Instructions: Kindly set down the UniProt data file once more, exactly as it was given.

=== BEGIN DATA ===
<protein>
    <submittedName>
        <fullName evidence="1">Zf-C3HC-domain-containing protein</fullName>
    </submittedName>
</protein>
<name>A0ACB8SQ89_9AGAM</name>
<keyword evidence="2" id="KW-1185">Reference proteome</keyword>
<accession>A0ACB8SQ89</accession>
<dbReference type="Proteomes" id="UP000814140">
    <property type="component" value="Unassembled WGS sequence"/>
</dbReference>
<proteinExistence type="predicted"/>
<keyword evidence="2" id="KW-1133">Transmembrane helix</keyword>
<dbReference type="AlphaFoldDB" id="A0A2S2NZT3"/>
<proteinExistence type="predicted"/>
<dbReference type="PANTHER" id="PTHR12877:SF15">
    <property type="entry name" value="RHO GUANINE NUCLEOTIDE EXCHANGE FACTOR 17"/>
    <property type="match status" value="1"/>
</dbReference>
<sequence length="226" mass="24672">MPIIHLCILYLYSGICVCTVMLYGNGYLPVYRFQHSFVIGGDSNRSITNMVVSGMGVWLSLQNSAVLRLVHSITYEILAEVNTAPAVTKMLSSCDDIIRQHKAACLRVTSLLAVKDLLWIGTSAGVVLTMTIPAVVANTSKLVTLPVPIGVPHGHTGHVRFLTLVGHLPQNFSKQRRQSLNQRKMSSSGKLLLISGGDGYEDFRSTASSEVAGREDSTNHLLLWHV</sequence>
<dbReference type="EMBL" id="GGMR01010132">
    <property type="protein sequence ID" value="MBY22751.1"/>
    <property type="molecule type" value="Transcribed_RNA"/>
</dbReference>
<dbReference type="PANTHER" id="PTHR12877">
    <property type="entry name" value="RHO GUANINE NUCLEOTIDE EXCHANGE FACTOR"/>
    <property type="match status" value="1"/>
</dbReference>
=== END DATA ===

<protein>
    <submittedName>
        <fullName evidence="1">Zf-C3HC-domain-containing protein</fullName>
    </submittedName>
</protein>
<name>A0ACB8SQ89_9AGAM</name>
<keyword evidence="2" id="KW-1185">Reference proteome</keyword>
<accession>A0ACB8SQ89</accession>
<dbReference type="Proteomes" id="UP000814140">
    <property type="component" value="Unassembled WGS sequence"/>
</dbReference>
<proteinExistence type="predicted"/>
<keyword evidence="2" id="KW-1133">Transmembrane helix</keyword>
<dbReference type="AlphaFoldDB" id="A0A2S2NZT3"/>
<proteinExistence type="predicted"/>
<dbReference type="PANTHER" id="PTHR12877:SF15">
    <property type="entry name" value="RHO GUANINE NUCLEOTIDE EXCHANGE FACTOR 17"/>
    <property type="match status" value="1"/>
</dbReference>
<sequence length="226" mass="24672">MPIIHLCILYLYSGICVCTVMLYGNGYLPVYRFQHSFVIGGDSNRSITNMVVSGMGVWLSLQNSAVLRLVHSITYEILAEVNTAPAVTKMLSSCDDIIRQHKAACLRVTSLLAVKDLLWIGTSAGVVLTMTIPAVVANTSKLVTLPVPIGVPHGHTGHVRFLTLVGHLPQNFSKQRRQSLNQRKMSSSGKLLLISGGDGYEDFRSTASSEVAGREDSTNHLLLWHV</sequence>
<dbReference type="EMBL" id="GGMR01010132">
    <property type="protein sequence ID" value="MBY22751.1"/>
    <property type="molecule type" value="Transcribed_RNA"/>
</dbReference>
<dbReference type="PANTHER" id="PTHR12877">
    <property type="entry name" value="RHO GUANINE NUCLEOTIDE EXCHANGE FACTOR"/>
    <property type="match status" value="1"/>
</dbReference>